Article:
Electronically Erasable Programmable Read Only Memory (EEPROM)
EEPROMS were a significant advancement in ROM technology in that they allowed PC users to erase and reprogram their system ROM without the need of the special equipment used by PROM and EPROM chips.
A special software program that is often stored on a floppy disk controls the erasing and reprogramming routine.
This process of erasing and reprogramming an EEPROM chip is referred to as "flashing." A common implementation of this technology is used to upgrade the system BIOS program. In most new motherboards, the BIOS program is stored on an EEPROM, and can be updated by the user of the PC. The process is as follows:
The user gets a special program from the manufacturer of the motherboard, usually via the companies website.
The user runs this program in their OS environment. The program usually requires a blank, formatted floppy disk. It then writes a small operating system and the flashing program on the disk.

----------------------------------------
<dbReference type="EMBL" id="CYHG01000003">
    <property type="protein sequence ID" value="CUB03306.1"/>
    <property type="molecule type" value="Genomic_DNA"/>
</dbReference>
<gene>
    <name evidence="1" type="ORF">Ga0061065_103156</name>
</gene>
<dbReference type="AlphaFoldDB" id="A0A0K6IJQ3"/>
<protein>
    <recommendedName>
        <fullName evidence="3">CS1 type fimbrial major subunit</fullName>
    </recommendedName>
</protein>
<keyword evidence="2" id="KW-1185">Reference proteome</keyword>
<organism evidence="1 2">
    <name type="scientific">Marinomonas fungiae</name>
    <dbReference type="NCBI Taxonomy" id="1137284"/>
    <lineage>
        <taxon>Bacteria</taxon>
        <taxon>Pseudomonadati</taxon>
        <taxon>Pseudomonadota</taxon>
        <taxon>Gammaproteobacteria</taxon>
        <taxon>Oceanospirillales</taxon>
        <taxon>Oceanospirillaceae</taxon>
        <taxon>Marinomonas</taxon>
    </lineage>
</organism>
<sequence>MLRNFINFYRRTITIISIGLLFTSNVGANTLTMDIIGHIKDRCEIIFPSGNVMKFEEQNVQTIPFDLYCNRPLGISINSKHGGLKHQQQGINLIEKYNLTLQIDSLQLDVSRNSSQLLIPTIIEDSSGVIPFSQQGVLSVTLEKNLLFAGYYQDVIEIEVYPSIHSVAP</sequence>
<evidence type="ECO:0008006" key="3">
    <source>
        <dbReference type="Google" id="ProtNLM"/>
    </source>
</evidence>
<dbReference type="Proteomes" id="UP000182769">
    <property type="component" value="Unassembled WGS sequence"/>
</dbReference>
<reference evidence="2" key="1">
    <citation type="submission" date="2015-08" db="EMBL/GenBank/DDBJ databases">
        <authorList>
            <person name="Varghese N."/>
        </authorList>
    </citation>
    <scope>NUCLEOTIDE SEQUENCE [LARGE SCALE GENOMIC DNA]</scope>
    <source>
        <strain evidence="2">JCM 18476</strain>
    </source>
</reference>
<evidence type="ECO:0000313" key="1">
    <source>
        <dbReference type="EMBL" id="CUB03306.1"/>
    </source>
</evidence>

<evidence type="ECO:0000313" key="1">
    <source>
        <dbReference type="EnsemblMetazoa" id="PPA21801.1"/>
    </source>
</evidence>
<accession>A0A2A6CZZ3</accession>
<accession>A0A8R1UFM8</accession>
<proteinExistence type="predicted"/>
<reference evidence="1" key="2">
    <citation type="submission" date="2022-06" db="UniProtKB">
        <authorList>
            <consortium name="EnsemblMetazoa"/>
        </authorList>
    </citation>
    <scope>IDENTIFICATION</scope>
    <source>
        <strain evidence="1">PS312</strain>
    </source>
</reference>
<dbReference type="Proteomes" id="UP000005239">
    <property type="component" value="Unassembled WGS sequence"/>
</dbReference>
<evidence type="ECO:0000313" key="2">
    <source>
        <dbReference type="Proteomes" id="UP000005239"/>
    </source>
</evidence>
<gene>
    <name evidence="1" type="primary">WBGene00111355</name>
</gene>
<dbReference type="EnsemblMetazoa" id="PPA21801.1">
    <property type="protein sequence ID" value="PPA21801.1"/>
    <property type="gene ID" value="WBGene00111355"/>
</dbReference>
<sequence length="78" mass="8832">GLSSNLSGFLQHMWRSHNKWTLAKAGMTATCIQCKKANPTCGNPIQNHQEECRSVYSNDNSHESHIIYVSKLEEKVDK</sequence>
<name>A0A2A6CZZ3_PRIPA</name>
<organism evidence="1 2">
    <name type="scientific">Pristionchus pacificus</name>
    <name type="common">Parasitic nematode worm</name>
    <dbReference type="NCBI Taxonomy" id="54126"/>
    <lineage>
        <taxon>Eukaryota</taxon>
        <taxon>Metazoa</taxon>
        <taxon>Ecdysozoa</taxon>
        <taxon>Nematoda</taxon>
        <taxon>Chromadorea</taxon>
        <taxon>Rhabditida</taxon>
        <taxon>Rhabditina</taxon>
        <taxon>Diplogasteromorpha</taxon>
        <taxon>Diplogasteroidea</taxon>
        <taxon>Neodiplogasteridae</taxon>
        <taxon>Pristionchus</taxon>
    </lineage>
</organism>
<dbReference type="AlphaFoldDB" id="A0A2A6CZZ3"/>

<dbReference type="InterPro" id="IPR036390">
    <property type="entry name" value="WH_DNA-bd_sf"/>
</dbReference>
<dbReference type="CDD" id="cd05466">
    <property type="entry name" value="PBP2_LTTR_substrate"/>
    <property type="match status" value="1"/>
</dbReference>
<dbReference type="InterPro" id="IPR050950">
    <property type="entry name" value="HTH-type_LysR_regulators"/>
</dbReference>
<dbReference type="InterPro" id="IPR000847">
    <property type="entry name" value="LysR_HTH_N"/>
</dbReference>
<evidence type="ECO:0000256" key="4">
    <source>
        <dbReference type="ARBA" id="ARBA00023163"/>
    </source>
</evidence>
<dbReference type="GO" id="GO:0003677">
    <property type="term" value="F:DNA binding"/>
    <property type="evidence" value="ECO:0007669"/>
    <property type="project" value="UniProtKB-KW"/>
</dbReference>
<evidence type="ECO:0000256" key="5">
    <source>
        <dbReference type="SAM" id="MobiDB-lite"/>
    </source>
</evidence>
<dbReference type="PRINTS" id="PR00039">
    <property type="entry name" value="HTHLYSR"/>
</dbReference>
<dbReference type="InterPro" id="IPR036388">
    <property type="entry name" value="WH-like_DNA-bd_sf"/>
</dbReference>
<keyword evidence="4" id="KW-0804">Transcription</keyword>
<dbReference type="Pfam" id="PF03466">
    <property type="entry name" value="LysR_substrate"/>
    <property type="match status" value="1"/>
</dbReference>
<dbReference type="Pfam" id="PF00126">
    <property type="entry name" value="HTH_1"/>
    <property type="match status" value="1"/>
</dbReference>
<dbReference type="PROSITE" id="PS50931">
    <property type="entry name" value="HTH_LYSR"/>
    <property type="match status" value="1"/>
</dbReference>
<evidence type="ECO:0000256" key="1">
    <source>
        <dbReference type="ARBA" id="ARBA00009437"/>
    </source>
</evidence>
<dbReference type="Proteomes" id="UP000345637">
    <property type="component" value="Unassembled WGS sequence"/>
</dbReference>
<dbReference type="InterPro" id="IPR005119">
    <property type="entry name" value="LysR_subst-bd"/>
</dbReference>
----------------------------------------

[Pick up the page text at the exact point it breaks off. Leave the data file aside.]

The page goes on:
The user then reboots the computer with the disk in the floppy drive. The system boots the operating system from the floppy, bypassing the OS loaded on the hard drive of the PC.
The OS then executes the flashing program that erases and reprograms the ROM BIOS with a newer BIOS program.
The user then reboots the system without the floppy disk, and the process is complete.
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